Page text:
Wednesday, May 30, 2012

Planning and Pain

Character creation can be divided into two general categories when it comes to RPGs. There are those which are planned and crafted by the players from the start, and there are those which are randomly determined by the dice. Of course, this is not a perfect system of division: planned characters don't necessarily remain planned and in some systems can advance organically rather than according to the preordained order that the player has decided upon. Some systems incorporate more planning than others do, while other systems have no element of chance in character creation at all.

There are certain advantages to either system. Neither is "wrong," or without merit, but each has strengths according to its function. Planned characters excel at allowing a player to start a game with a fully realized concept. They get to play "what they want," using the rules to design a character that is as close to the one they imagined as possible. This is perfect for systems where most player-characters are exceptional or none are. The reason for this is simple: if you can be exceptional at character creation and you are allowed to plan, most people will be. This skews the demographic of player characters unless the system already takes this into account.

It's very hard to play a normal man in 7th Sea, for example, since you are meant to be a swashbuckling hero. Even if you avoid taking a sword school, you'll still either have a wide variety of skills or be very good at some.

If there's a chance to be exceptional, the system should be random. Why? Well, the strength of a random system is that you don't get to be what you want. You play as the numbers fall and therefore are surprised as much as the GM is about your creation. Call of Cthulhu characters, Hârnmaster characters, AD&D characters... these all incorporate a strong element of chance which allow you to fairly be exceptional once in a while because the dice told you it was ok. The limitation of the random generation process (that you take what you get) is also a boon (that you take the good rolls too). If you play enough mooks you'll most likely roll a paladin some day.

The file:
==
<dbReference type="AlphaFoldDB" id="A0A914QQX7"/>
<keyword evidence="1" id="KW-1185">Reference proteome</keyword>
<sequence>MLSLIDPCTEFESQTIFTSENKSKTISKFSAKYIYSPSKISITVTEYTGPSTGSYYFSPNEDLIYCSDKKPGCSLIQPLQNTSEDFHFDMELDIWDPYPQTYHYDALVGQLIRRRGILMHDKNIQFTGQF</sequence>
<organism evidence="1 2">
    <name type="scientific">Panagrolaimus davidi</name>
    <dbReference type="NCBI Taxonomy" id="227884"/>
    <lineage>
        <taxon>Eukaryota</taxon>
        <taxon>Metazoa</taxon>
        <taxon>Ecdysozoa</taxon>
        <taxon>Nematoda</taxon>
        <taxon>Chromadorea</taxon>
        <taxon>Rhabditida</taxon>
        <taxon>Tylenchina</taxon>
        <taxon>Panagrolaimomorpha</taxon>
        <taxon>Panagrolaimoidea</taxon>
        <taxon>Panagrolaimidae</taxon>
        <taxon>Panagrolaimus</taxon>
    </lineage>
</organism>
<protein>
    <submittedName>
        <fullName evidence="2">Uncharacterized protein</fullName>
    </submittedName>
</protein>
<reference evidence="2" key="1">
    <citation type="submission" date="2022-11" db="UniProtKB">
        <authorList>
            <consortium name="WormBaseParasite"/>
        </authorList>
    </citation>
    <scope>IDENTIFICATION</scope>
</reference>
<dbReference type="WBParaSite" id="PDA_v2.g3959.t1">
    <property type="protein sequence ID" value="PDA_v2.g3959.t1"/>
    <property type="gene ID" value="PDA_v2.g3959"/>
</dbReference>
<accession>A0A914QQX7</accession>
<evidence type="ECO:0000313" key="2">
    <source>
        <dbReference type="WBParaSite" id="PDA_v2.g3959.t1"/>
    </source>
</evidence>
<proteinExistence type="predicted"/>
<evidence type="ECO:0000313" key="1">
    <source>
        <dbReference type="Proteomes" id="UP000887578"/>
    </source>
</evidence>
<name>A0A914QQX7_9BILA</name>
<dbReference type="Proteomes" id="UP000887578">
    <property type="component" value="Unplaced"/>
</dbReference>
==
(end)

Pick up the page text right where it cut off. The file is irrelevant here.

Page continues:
Some people complain this isn't fair, that they shouldn't be penalized for random dice rolls. Well, that's true, it's not "fair" per se. But then again, roleplaying games are inherently different from fair and balanced games like chess. It's when they attempt to be fair and level that they cease being fun. Players who have only ever had experiences in the make-your-man field generally have a hard time adjusting to the let-the-dice-fall character creation style.

The transition isn't easy for a reason. Make-your-man games encourage you to enter the character design process with a fully formed idea that must be expressed by picking a number of traits that add up to the character you were envisioning. LtDF character creation explicitly tells that kind of thinking to fuck off. You can't even really go into it with a character class or archetype in mind, since the dice are going to tell you exactly what you can and can't be. Oh, sure there are rerolls, but at that point you're attempting to inject a bit of control in an inherently random system.

My conclusion lies hither: if some option in character creation is meant to be particularly rare, the LtDF system is the best way to represent that. It's not fair to say that, for example, wizards are extremely rare in a setting and then do nothing to prevent every player from making a wizard unless your intention is that the players are always playing weirdos and outsiders who have special narrative dispensation because they are players.

That works in some games. It doesn't work in D&D. More on player-centered universes at 11 (or tomorrow).


  1. When you refer to "planned" character creation, are you referring to one of the other methods in the PHB (such as the point distribution method) or a different set of rules or guidelines entirely (such as personal rules)?

    1. I'm specifically talking about other games that use character-building and point-buy options such as 7th Sea, GURPS, or 4th Edition D&D.